Tumor marker tests are subject to wide variation, and are only meaningful when taken in context of multiple diagnostic tests. When viewed by themselves, they are almost meaningless. Different cancers will express certain antigens and proteins when they are active and growing. For instance cholangiocarcinoma often expresses the carbohydrate 19-9 antigen. 40 is considered a normal level. Some cholangiocarcinomas express this antigen at high levels, some express it just above normal, and some variants will not express it at all even when it is growing. The CA19-9 must be viewed in sequence over a period of months, and then compared with CT scans and liver function tests to give an overall picture.
In my case, my CA19-9 was around 65 when I was first diagnosed. Since I have been on chemotherapy over the last 6 months, it has fallen to 40. This has been supported by multiple CT scans which show no growth over the same 6 months, and liver function tests which are perfectly normal.
Unfortunately, one will see certain cases where the CA19-9 normal or only minimally elevated, yet scans show consistent disease progression and deteriorating liver function tests. So, CA19-9 needs to be evaluated only in the context of the overall big picture.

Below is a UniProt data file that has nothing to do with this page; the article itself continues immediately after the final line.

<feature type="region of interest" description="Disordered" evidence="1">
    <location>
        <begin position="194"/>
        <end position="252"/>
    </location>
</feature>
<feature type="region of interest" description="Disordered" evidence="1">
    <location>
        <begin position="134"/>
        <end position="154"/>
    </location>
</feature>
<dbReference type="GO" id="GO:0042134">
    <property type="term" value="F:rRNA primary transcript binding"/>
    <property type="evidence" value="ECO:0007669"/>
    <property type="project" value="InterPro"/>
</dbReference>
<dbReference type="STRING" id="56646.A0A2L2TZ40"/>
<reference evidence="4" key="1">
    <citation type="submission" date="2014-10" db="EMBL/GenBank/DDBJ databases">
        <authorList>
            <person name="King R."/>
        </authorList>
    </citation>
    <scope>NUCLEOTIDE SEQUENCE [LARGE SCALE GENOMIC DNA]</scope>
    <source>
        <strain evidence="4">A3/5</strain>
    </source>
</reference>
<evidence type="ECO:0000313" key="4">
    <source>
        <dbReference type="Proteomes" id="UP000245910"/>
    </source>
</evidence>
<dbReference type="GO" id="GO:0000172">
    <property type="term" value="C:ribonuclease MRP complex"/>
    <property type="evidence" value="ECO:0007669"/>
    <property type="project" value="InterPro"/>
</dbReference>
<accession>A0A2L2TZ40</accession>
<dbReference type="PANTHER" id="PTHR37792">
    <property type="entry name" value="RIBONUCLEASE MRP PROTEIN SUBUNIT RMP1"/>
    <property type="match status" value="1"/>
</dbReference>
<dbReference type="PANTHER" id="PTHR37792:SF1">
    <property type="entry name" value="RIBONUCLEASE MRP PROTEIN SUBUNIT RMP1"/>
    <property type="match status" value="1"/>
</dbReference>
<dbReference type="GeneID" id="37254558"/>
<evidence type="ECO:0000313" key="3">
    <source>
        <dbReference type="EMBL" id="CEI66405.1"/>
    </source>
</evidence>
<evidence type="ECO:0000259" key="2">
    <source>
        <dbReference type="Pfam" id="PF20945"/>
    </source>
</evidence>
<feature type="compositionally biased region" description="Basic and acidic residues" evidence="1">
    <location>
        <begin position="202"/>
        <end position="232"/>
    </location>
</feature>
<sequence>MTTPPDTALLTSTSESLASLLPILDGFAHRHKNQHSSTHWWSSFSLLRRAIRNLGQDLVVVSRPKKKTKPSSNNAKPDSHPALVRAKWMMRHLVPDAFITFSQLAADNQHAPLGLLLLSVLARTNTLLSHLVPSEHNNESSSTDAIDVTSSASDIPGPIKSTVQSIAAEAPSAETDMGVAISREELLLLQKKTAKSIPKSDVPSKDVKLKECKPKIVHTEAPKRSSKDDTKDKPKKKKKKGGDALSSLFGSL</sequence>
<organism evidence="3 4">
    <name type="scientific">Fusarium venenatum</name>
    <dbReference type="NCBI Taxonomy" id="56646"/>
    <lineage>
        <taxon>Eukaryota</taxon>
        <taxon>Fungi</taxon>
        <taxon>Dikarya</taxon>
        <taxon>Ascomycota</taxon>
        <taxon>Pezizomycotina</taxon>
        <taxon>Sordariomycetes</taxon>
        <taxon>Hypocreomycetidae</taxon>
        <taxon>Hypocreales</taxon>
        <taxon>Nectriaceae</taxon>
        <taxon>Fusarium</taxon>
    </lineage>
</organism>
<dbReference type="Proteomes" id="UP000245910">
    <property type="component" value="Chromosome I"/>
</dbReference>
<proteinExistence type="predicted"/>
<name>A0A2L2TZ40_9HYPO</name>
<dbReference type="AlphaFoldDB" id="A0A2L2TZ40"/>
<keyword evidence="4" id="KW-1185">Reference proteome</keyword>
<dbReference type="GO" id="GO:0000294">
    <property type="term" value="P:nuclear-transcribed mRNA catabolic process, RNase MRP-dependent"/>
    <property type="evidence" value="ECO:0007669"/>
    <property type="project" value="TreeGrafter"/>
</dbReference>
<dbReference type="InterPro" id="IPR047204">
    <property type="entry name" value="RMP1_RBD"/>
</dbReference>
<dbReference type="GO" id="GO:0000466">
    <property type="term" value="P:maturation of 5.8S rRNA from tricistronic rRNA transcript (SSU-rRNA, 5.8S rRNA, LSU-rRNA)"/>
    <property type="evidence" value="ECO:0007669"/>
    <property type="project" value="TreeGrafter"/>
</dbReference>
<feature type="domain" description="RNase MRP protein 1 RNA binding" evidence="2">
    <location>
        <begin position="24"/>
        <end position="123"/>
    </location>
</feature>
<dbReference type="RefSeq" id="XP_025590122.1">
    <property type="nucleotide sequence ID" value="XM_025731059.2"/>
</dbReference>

This is also the case with other cancers. For instance, regular hepatocellular carcinoma (HCC) expresses alphafetoprotein, or AFP. AFP of 9 or less is normal. AFP of 400 or more may indicated a rapidly growing cancer. However, there are some cases where the cancer is growing, but inexplicably is not expressing elevated levels of AFP.
Likewise for prostate cancer, which expresses PSA, or prostate-specific antigen.
I hope this helps to make some sense out of a confusing subject. I have spent much time researching this to try to understand this elusive lab test. Please don't take my explanation as professional. Ask your onco doc, and don't let him/her go until it is explained to your satisfaction!
Violarob in Texas